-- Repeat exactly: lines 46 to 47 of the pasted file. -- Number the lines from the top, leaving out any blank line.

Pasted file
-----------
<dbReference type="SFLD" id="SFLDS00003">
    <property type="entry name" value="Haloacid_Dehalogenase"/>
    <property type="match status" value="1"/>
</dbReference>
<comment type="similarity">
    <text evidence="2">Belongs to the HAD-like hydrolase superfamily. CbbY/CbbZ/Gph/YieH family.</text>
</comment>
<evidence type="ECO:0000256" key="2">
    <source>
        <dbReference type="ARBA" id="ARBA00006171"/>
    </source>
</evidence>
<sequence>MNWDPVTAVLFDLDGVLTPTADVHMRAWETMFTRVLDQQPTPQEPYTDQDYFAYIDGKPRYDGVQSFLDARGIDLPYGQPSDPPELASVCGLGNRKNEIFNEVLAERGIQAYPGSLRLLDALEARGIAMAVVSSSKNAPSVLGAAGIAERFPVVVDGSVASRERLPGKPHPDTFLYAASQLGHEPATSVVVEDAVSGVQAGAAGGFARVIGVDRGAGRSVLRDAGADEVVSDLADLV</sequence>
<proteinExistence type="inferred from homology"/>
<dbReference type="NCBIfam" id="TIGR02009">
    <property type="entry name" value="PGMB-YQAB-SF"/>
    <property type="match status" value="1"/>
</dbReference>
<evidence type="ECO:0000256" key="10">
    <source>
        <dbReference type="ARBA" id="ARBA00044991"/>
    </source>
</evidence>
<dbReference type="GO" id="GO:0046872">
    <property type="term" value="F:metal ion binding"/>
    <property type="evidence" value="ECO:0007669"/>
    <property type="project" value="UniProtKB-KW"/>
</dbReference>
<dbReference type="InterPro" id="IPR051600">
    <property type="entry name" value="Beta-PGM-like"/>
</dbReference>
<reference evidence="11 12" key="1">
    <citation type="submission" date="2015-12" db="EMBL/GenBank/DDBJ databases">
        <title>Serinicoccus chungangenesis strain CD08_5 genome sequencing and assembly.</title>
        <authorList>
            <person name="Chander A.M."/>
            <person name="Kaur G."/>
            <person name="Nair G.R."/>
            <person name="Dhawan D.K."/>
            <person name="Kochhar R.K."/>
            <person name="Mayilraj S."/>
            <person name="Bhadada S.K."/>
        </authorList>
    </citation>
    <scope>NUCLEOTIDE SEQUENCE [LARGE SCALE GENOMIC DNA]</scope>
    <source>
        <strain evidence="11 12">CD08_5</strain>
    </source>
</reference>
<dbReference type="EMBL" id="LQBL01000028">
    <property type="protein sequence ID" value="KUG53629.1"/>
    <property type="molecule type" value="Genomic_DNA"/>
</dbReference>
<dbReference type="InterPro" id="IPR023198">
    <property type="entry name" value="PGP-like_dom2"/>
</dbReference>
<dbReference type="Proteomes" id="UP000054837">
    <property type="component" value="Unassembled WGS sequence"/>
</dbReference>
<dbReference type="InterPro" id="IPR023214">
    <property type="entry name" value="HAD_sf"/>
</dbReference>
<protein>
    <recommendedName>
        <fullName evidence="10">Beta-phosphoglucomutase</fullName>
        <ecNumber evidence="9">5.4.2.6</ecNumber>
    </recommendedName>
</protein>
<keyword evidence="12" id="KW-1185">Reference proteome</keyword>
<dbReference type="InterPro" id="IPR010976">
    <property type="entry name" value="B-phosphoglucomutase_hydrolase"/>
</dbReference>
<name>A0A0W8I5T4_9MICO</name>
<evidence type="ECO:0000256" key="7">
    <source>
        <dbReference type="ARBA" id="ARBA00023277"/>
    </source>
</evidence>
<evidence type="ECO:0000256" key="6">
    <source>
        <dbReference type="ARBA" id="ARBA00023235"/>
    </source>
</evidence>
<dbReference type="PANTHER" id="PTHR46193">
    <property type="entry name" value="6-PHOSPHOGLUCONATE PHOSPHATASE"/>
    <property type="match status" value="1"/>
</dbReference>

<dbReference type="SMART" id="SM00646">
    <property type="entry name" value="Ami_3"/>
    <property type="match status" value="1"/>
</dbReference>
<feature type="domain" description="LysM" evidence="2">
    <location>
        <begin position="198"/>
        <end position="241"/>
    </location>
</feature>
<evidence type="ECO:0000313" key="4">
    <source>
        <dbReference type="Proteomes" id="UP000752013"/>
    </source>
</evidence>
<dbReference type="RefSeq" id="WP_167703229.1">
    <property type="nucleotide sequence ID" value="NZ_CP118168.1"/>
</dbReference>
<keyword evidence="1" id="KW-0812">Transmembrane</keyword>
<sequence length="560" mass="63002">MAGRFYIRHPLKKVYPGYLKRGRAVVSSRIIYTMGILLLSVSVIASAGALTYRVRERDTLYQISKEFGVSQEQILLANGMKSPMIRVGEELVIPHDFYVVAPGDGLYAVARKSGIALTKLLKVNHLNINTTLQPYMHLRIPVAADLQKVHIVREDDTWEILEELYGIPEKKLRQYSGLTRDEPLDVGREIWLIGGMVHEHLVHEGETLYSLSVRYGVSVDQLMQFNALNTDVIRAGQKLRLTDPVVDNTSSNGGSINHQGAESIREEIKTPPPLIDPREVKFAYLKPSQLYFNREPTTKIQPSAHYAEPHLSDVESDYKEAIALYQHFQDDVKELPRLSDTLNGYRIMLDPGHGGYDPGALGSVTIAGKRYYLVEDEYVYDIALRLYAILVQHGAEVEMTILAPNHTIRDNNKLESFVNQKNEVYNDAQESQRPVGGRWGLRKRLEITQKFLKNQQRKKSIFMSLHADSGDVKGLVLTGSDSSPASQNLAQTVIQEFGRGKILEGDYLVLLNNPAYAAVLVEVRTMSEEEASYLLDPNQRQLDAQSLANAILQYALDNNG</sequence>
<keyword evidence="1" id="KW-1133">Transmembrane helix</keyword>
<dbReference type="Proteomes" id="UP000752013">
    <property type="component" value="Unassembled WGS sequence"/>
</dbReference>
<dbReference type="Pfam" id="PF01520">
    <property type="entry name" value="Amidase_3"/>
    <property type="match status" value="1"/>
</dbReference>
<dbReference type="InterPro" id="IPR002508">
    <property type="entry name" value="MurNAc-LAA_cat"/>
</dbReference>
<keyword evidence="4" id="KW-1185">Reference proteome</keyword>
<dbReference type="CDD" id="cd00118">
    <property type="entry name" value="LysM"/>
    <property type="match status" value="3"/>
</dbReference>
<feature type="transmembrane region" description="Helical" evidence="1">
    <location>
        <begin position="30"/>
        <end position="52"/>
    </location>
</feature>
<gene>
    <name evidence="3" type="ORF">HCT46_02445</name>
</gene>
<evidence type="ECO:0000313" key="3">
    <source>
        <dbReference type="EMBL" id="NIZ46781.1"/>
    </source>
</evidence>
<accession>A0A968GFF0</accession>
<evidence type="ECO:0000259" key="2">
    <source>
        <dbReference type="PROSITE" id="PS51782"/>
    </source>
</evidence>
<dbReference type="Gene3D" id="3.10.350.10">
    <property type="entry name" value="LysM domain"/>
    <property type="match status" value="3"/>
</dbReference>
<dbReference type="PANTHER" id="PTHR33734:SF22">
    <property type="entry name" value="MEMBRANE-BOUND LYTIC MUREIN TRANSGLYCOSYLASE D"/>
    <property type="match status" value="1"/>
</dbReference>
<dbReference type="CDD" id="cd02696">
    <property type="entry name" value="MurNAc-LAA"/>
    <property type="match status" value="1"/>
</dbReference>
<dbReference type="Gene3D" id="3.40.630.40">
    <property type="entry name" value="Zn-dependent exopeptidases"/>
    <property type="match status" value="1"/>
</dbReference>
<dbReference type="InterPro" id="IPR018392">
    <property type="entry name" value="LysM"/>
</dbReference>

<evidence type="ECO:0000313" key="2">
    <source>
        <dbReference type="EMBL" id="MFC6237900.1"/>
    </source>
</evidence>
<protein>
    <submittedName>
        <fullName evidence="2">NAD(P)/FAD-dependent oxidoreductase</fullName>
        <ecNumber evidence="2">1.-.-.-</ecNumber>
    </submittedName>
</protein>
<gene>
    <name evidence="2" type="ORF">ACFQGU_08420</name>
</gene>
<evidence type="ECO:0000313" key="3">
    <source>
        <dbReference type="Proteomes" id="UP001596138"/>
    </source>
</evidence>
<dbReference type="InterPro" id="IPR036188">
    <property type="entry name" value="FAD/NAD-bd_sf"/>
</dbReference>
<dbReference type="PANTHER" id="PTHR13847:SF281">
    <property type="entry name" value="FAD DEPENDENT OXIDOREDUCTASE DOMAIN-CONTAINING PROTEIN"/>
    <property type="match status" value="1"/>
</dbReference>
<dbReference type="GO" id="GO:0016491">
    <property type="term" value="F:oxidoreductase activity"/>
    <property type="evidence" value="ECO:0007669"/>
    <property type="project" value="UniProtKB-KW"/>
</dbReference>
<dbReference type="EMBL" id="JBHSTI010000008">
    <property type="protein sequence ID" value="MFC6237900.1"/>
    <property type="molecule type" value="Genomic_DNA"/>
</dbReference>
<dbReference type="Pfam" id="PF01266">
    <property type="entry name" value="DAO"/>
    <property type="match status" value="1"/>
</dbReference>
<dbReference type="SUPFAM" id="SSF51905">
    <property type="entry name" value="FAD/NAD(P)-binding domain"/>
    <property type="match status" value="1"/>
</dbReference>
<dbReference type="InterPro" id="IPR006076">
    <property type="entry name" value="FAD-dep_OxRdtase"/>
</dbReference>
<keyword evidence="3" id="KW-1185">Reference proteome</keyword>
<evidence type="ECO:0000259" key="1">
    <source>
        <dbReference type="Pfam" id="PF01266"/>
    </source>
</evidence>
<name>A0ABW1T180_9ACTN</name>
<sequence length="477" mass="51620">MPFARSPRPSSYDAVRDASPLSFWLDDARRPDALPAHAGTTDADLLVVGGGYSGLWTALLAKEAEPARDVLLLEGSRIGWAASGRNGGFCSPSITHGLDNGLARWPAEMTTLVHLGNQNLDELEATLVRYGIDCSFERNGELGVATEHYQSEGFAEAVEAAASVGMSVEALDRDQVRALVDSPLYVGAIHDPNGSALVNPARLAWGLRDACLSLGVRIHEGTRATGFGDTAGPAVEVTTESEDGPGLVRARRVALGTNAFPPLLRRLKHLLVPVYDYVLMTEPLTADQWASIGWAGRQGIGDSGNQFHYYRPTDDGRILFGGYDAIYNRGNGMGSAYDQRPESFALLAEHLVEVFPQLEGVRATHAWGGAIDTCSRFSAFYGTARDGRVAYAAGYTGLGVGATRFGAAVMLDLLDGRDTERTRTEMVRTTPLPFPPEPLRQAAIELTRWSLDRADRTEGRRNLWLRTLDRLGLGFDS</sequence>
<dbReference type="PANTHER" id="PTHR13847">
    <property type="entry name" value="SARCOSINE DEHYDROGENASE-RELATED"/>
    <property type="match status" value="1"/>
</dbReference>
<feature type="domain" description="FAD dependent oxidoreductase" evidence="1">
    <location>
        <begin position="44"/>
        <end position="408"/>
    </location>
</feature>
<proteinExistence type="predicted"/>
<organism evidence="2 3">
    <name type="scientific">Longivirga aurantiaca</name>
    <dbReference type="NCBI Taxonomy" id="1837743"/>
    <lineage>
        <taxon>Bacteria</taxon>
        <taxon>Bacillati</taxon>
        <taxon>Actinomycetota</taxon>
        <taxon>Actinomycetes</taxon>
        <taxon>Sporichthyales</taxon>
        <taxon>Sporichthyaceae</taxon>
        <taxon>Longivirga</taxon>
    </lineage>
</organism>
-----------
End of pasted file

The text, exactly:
    <source>
        <strain evidence="11 12">CD08_5</strain>